NOTE: It’s no spoiler this many decades later to mention that this shadowy figure turns out to be Harry Osborn, Norman’s son, who witnessed the final battle between Spider-Man and the Green Goblin and will become the new Goblin months down the road. 

Meanwhile J Jonah Jameson decides to hire the new superhero Luke Cage to do what the police can’t do and capture or kill Spider-Man.    Continue reading

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A LUKE CAGE CHRISTMAS CAROL (1973)

Yes, it’s a Marvel Comics crossover with Balladeer’s Blog’s TENTH Annual Christmas Carol-A-Thon! With all of the Marvel superheroes conquering the big and small screens here’s an action-packed Christmas Carol adaptation from the 1970s.  

luke-cage-christmas-carolJingle Bombs was the real title of this holiday tale which pitted superhero Luke Cage aka Hero for Hire aka Power Man against the one-off supervillain called Marley. Like a Guest Villain from the Adam West Batman show Marley uses a campy Christmas Carol motif for his nefarious plan … yet, oddly the story is kind of quaint.  

On Christmas Eve, Luke Cage is hanging out with his then-girlfriend Claire Temple, a nurse who worked at a clinic in the New York ghetto. Later on in the series Claire would be the center of a romantic triangle between Luke Cage and another of Marvel’s black superheroes – Black Goliath, Hank Pym’s former lab assistant who used Pym’s inventions to turn to giant-size and back.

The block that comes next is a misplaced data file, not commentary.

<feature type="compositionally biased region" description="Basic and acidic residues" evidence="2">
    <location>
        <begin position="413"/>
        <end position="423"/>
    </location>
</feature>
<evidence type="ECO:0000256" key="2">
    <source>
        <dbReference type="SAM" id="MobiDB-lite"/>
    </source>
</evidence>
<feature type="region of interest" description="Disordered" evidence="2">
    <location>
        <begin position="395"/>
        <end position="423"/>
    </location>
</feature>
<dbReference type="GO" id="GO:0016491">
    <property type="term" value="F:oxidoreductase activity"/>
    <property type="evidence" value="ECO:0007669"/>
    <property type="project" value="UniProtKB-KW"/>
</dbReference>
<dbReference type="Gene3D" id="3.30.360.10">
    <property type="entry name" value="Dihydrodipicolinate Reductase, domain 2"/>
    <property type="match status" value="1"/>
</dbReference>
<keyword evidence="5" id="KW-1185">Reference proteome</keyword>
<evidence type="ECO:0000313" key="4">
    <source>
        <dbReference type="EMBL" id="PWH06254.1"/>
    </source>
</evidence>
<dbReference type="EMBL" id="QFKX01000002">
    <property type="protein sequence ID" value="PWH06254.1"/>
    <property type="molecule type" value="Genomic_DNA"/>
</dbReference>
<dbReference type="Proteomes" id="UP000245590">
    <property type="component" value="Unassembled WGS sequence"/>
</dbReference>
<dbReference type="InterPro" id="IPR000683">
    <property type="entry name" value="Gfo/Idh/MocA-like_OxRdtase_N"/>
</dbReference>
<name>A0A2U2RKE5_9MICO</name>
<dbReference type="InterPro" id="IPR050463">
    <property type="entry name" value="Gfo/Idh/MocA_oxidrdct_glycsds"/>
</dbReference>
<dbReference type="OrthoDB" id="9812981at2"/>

As night approaches Luke sees a ruckus outside the clinic: a man in Dickensian 1800s clothing is using his walking stick to beat a little handicapped boy named Timmy. Our hero goes out to save the little boy and is attacked by the strange man, who identifies himself as “Marley.”   Continue reading

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A LUKE CAGE CHRISTMAS CAROL (1973)

Yes, it’s a Marvel Comics crossover with Balladeer’s Blog’s Christmas Carol-A-Thon! With all of the Marvel superheroes conquering the big and small screens here’s an action-packed Christmas Carol adaptation from the 1970s.  

luke-cage-christmas-carolJingle Bombs was the real title of this holiday tale which pitted superhero Luke Cage aka Hero for Hire aka Power Man against the one-off supervillain called Marley. Like a Guest Villain from the Adam West Batman show Marley uses a campy Christmas Carol motif for his nefarious plan … yet, oddly the story is kind of quaint.  

On Christmas Eve, Luke Cage is hanging out with his then-girlfriend Claire Temple, a nurse who worked at a clinic in the New York ghetto. Later on in the series Claire would be the center of a romantic triangle between Luke Cage and another of Marvel’s black superheroes – Black Goliath, Hank Pym’s former lab assistant who used Pym’s inventions to turn to giant-size and back. 

As night approaches Luke sees a ruckus outside the clinic: a man in Dickensian 1800s clothing is using his walking stick to beat a little handicapped boy named Timmy. Our hero goes out to save the little boy and is attacked by the strange man, who identifies himself as “Marley.”   Continue reading